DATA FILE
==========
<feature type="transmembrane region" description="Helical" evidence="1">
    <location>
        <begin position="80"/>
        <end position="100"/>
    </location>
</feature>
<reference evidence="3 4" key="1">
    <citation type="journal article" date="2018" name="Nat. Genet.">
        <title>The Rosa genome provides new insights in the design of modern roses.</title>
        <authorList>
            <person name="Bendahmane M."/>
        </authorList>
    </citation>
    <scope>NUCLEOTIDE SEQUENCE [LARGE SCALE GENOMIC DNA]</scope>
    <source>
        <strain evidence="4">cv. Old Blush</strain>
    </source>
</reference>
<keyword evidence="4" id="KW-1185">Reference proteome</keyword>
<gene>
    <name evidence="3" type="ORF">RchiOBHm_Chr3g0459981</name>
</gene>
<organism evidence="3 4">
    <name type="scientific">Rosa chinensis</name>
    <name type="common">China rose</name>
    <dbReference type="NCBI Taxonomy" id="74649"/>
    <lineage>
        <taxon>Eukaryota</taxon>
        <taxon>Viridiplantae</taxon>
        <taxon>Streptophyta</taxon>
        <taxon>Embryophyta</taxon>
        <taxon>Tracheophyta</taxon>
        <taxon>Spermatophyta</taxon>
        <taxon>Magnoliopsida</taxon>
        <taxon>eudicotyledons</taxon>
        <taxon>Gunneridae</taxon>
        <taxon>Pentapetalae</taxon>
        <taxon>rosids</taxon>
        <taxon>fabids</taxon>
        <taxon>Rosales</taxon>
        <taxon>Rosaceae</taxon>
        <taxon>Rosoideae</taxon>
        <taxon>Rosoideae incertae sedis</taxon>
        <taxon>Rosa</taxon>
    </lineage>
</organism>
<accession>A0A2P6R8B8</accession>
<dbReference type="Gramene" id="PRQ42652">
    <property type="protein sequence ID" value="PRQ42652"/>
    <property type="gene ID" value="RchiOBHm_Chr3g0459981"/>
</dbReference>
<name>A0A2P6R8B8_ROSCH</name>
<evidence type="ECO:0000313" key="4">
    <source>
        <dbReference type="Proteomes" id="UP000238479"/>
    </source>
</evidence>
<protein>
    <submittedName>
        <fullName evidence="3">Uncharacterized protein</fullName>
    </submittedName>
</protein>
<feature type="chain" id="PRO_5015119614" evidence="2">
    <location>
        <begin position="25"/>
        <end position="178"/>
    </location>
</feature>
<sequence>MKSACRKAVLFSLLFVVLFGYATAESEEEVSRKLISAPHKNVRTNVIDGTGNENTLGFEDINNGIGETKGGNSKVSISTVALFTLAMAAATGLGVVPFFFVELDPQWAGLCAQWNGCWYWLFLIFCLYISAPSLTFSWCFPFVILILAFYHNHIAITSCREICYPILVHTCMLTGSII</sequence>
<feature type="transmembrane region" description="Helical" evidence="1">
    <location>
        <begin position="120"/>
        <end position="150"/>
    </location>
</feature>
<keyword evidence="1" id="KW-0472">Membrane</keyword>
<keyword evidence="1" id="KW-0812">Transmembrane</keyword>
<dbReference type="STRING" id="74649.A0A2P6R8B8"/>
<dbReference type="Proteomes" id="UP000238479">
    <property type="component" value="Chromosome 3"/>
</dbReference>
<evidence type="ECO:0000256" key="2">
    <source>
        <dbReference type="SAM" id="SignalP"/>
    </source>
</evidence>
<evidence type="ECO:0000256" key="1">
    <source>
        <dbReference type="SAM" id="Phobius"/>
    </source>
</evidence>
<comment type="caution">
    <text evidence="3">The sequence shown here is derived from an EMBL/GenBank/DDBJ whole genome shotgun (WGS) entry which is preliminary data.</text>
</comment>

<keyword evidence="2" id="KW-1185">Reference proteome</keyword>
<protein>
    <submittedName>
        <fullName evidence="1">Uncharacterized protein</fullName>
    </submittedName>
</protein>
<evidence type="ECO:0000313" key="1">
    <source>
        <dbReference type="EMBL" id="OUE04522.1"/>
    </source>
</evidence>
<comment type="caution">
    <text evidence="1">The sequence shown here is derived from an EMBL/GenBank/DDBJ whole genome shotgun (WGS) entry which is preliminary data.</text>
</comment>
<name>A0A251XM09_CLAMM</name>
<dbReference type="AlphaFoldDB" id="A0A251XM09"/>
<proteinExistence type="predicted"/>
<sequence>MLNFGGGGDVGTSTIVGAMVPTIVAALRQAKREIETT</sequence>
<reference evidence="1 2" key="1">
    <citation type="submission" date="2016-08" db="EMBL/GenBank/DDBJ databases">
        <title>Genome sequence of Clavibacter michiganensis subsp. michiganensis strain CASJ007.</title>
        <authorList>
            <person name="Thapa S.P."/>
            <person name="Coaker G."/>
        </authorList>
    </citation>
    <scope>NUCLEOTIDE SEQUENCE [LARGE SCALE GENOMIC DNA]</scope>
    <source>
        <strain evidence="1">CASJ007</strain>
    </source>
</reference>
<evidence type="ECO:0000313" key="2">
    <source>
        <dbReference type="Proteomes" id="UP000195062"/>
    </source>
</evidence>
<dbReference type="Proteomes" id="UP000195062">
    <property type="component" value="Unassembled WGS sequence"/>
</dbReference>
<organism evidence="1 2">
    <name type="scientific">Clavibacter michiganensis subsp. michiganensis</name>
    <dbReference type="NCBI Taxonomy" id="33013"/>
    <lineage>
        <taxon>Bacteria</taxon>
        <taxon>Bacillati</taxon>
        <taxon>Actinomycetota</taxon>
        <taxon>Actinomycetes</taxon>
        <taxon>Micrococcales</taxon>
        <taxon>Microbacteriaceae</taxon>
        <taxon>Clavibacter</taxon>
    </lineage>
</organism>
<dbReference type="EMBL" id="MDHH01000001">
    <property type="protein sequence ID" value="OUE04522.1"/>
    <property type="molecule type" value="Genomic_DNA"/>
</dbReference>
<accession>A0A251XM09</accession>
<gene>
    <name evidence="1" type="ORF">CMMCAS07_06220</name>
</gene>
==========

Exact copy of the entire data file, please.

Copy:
<feature type="transmembrane region" description="Helical" evidence="1">
    <location>
        <begin position="80"/>
        <end position="100"/>
    </location>
</feature>
<reference evidence="3 4" key="1">
    <citation type="journal article" date="2018" name="Nat. Genet.">
        <title>The Rosa genome provides new insights in the design of modern roses.</title>
        <authorList>
            <person name="Bendahmane M."/>
        </authorList>
    </citation>
    <scope>NUCLEOTIDE SEQUENCE [LARGE SCALE GENOMIC DNA]</scope>
    <source>
        <strain evidence="4">cv. Old Blush</strain>
    </source>
</reference>
<keyword evidence="4" id="KW-1185">Reference proteome</keyword>
<gene>
    <name evidence="3" type="ORF">RchiOBHm_Chr3g0459981</name>
</gene>
<organism evidence="3 4">
    <name type="scientific">Rosa chinensis</name>
    <name type="common">China rose</name>
    <dbReference type="NCBI Taxonomy" id="74649"/>
    <lineage>
        <taxon>Eukaryota</taxon>
        <taxon>Viridiplantae</taxon>
        <taxon>Streptophyta</taxon>
        <taxon>Embryophyta</taxon>
        <taxon>Tracheophyta</taxon>
        <taxon>Spermatophyta</taxon>
        <taxon>Magnoliopsida</taxon>
        <taxon>eudicotyledons</taxon>
        <taxon>Gunneridae</taxon>
        <taxon>Pentapetalae</taxon>
        <taxon>rosids</taxon>
        <taxon>fabids</taxon>
        <taxon>Rosales</taxon>
        <taxon>Rosaceae</taxon>
        <taxon>Rosoideae</taxon>
        <taxon>Rosoideae incertae sedis</taxon>
        <taxon>Rosa</taxon>
    </lineage>
</organism>
<accession>A0A2P6R8B8</accession>
<dbReference type="Gramene" id="PRQ42652">
    <property type="protein sequence ID" value="PRQ42652"/>
    <property type="gene ID" value="RchiOBHm_Chr3g0459981"/>
</dbReference>
<name>A0A2P6R8B8_ROSCH</name>
<evidence type="ECO:0000313" key="4">
    <source>
        <dbReference type="Proteomes" id="UP000238479"/>
    </source>
</evidence>
<protein>
    <submittedName>
        <fullName evidence="3">Uncharacterized protein</fullName>
    </submittedName>
</protein>
<feature type="chain" id="PRO_5015119614" evidence="2">
    <location>
        <begin position="25"/>
        <end position="178"/>
    </location>
</feature>
<sequence>MKSACRKAVLFSLLFVVLFGYATAESEEEVSRKLISAPHKNVRTNVIDGTGNENTLGFEDINNGIGETKGGNSKVSISTVALFTLAMAAATGLGVVPFFFVELDPQWAGLCAQWNGCWYWLFLIFCLYISAPSLTFSWCFPFVILILAFYHNHIAITSCREICYPILVHTCMLTGSII</sequence>
<feature type="transmembrane region" description="Helical" evidence="1">
    <location>
        <begin position="120"/>
        <end position="150"/>
    </location>
</feature>
<keyword evidence="1" id="KW-0472">Membrane</keyword>
<keyword evidence="1" id="KW-0812">Transmembrane</keyword>
<dbReference type="STRING" id="74649.A0A2P6R8B8"/>
<dbReference type="Proteomes" id="UP000238479">
    <property type="component" value="Chromosome 3"/>
</dbReference>
<evidence type="ECO:0000256" key="2">
    <source>
        <dbReference type="SAM" id="SignalP"/>
    </source>
</evidence>
<evidence type="ECO:0000256" key="1">
    <source>
        <dbReference type="SAM" id="Phobius"/>
    </source>
</evidence>
<comment type="caution">
    <text evidence="3">The sequence shown here is derived from an EMBL/GenBank/DDBJ whole genome shotgun (WGS) entry which is preliminary data.</text>
</comment>

<keyword evidence="2" id="KW-1185">Reference proteome</keyword>
<protein>
    <submittedName>
        <fullName evidence="1">Uncharacterized protein</fullName>
    </submittedName>
</protein>
<evidence type="ECO:0000313" key="1">
    <source>
        <dbReference type="EMBL" id="OUE04522.1"/>
    </source>
</evidence>
<comment type="caution">
    <text evidence="1">The sequence shown here is derived from an EMBL/GenBank/DDBJ whole genome shotgun (WGS) entry which is preliminary data.</text>
</comment>
<name>A0A251XM09_CLAMM</name>
<dbReference type="AlphaFoldDB" id="A0A251XM09"/>
<proteinExistence type="predicted"/>
<sequence>MLNFGGGGDVGTSTIVGAMVPTIVAALRQAKREIETT</sequence>
<reference evidence="1 2" key="1">
    <citation type="submission" date="2016-08" db="EMBL/GenBank/DDBJ databases">
        <title>Genome sequence of Clavibacter michiganensis subsp. michiganensis strain CASJ007.</title>
        <authorList>
            <person name="Thapa S.P."/>
            <person name="Coaker G."/>
        </authorList>
    </citation>
    <scope>NUCLEOTIDE SEQUENCE [LARGE SCALE GENOMIC DNA]</scope>
    <source>
        <strain evidence="1">CASJ007</strain>
    </source>
</reference>
<evidence type="ECO:0000313" key="2">
    <source>
        <dbReference type="Proteomes" id="UP000195062"/>
    </source>
</evidence>
<dbReference type="Proteomes" id="UP000195062">
    <property type="component" value="Unassembled WGS sequence"/>
</dbReference>
<organism evidence="1 2">
    <name type="scientific">Clavibacter michiganensis subsp. michiganensis</name>
    <dbReference type="NCBI Taxonomy" id="33013"/>
    <lineage>
        <taxon>Bacteria</taxon>
        <taxon>Bacillati</taxon>
        <taxon>Actinomycetota</taxon>
        <taxon>Actinomycetes</taxon>
        <taxon>Micrococcales</taxon>
        <taxon>Microbacteriaceae</taxon>
        <taxon>Clavibacter</taxon>
    </lineage>
</organism>
<dbReference type="EMBL" id="MDHH01000001">
    <property type="protein sequence ID" value="OUE04522.1"/>
    <property type="molecule type" value="Genomic_DNA"/>
</dbReference>
<accession>A0A251XM09</accession>
<gene>
    <name evidence="1" type="ORF">CMMCAS07_06220</name>
</gene>